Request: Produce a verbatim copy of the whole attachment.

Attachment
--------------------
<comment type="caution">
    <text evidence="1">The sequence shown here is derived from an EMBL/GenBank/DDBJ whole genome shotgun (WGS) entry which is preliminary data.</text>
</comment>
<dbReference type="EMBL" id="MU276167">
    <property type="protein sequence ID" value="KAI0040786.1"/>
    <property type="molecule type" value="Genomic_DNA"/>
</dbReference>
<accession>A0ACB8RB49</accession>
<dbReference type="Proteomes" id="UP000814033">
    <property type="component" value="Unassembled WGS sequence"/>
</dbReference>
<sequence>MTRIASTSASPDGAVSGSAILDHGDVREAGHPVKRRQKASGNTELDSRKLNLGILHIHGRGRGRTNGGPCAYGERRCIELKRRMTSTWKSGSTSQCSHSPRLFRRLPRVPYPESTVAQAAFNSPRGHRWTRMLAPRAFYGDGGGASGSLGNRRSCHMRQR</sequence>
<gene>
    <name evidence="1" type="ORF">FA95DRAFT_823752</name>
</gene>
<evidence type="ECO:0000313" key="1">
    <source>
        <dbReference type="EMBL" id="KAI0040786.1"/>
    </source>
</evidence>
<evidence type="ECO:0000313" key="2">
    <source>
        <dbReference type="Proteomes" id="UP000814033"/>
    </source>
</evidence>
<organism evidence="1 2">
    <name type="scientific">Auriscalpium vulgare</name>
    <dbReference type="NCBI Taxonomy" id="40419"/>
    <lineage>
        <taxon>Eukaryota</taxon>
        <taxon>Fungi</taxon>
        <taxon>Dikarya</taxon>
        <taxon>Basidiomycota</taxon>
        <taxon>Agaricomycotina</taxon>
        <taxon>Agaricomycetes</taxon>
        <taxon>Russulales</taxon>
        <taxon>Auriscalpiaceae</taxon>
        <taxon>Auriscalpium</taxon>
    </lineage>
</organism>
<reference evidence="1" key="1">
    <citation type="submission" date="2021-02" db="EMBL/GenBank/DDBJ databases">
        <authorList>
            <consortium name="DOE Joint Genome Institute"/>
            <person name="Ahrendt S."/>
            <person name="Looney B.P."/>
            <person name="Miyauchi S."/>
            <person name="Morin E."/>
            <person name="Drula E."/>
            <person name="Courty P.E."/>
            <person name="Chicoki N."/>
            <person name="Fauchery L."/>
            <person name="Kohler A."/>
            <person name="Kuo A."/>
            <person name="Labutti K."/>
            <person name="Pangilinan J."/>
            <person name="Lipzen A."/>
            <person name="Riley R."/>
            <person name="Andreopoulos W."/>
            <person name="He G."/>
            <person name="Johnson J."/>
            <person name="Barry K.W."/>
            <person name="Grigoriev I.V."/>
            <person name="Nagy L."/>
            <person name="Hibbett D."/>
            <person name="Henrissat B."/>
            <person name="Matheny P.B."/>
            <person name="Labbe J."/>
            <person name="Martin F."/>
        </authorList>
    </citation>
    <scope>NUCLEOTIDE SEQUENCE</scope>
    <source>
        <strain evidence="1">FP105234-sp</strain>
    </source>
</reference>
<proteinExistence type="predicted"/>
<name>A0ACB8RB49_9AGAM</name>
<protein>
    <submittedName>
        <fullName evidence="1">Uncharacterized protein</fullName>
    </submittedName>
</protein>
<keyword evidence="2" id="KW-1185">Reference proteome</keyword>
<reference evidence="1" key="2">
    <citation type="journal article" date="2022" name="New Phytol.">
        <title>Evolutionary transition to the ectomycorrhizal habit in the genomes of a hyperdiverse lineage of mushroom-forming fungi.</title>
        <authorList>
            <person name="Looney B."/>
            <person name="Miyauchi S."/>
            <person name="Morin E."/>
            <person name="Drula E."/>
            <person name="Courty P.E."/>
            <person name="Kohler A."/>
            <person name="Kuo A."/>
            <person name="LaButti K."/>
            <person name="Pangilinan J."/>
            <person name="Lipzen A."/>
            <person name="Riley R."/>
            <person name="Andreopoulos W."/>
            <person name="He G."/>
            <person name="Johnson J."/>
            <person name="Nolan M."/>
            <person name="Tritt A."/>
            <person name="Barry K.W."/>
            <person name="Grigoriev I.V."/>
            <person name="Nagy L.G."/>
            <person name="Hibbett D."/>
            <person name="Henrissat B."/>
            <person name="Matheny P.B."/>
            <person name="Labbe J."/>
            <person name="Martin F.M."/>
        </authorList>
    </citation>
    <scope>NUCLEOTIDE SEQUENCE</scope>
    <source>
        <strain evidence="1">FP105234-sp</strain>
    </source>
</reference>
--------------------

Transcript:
<comment type="caution">
    <text evidence="1">The sequence shown here is derived from an EMBL/GenBank/DDBJ whole genome shotgun (WGS) entry which is preliminary data.</text>
</comment>
<dbReference type="EMBL" id="MU276167">
    <property type="protein sequence ID" value="KAI0040786.1"/>
    <property type="molecule type" value="Genomic_DNA"/>
</dbReference>
<accession>A0ACB8RB49</accession>
<dbReference type="Proteomes" id="UP000814033">
    <property type="component" value="Unassembled WGS sequence"/>
</dbReference>
<sequence>MTRIASTSASPDGAVSGSAILDHGDVREAGHPVKRRQKASGNTELDSRKLNLGILHIHGRGRGRTNGGPCAYGERRCIELKRRMTSTWKSGSTSQCSHSPRLFRRLPRVPYPESTVAQAAFNSPRGHRWTRMLAPRAFYGDGGGASGSLGNRRSCHMRQR</sequence>
<gene>
    <name evidence="1" type="ORF">FA95DRAFT_823752</name>
</gene>
<evidence type="ECO:0000313" key="1">
    <source>
        <dbReference type="EMBL" id="KAI0040786.1"/>
    </source>
</evidence>
<evidence type="ECO:0000313" key="2">
    <source>
        <dbReference type="Proteomes" id="UP000814033"/>
    </source>
</evidence>
<organism evidence="1 2">
    <name type="scientific">Auriscalpium vulgare</name>
    <dbReference type="NCBI Taxonomy" id="40419"/>
    <lineage>
        <taxon>Eukaryota</taxon>
        <taxon>Fungi</taxon>
        <taxon>Dikarya</taxon>
        <taxon>Basidiomycota</taxon>
        <taxon>Agaricomycotina</taxon>
        <taxon>Agaricomycetes</taxon>
        <taxon>Russulales</taxon>
        <taxon>Auriscalpiaceae</taxon>
        <taxon>Auriscalpium</taxon>
    </lineage>
</organism>
<reference evidence="1" key="1">
    <citation type="submission" date="2021-02" db="EMBL/GenBank/DDBJ databases">
        <authorList>
            <consortium name="DOE Joint Genome Institute"/>
            <person name="Ahrendt S."/>
            <person name="Looney B.P."/>
            <person name="Miyauchi S."/>
            <person name="Morin E."/>
            <person name="Drula E."/>
            <person name="Courty P.E."/>
            <person name="Chicoki N."/>
            <person name="Fauchery L."/>
            <person name="Kohler A."/>
            <person name="Kuo A."/>
            <person name="Labutti K."/>
            <person name="Pangilinan J."/>
            <person name="Lipzen A."/>
            <person name="Riley R."/>
            <person name="Andreopoulos W."/>
            <person name="He G."/>
            <person name="Johnson J."/>
            <person name="Barry K.W."/>
            <person name="Grigoriev I.V."/>
            <person name="Nagy L."/>
            <person name="Hibbett D."/>
            <person name="Henrissat B."/>
            <person name="Matheny P.B."/>
            <person name="Labbe J."/>
            <person name="Martin F."/>
        </authorList>
    </citation>
    <scope>NUCLEOTIDE SEQUENCE</scope>
    <source>
        <strain evidence="1">FP105234-sp</strain>
    </source>
</reference>
<proteinExistence type="predicted"/>
<name>A0ACB8RB49_9AGAM</name>
<protein>
    <submittedName>
        <fullName evidence="1">Uncharacterized protein</fullName>
    </submittedName>
</protein>
<keyword evidence="2" id="KW-1185">Reference proteome</keyword>
<reference evidence="1" key="2">
    <citation type="journal article" date="2022" name="New Phytol.">
        <title>Evolutionary transition to the ectomycorrhizal habit in the genomes of a hyperdiverse lineage of mushroom-forming fungi.</title>
        <authorList>
            <person name="Looney B."/>
            <person name="Miyauchi S."/>
            <person name="Morin E."/>
            <person name="Drula E."/>
            <person name="Courty P.E."/>
            <person name="Kohler A."/>
            <person name="Kuo A."/>
            <person name="LaButti K."/>
            <person name="Pangilinan J."/>
            <person name="Lipzen A."/>
            <person name="Riley R."/>
            <person name="Andreopoulos W."/>
            <person name="He G."/>
            <person name="Johnson J."/>
            <person name="Nolan M."/>
            <person name="Tritt A."/>
            <person name="Barry K.W."/>
            <person name="Grigoriev I.V."/>
            <person name="Nagy L.G."/>
            <person name="Hibbett D."/>
            <person name="Henrissat B."/>
            <person name="Matheny P.B."/>
            <person name="Labbe J."/>
            <person name="Martin F.M."/>
        </authorList>
    </citation>
    <scope>NUCLEOTIDE SEQUENCE</scope>
    <source>
        <strain evidence="1">FP105234-sp</strain>
    </source>
</reference>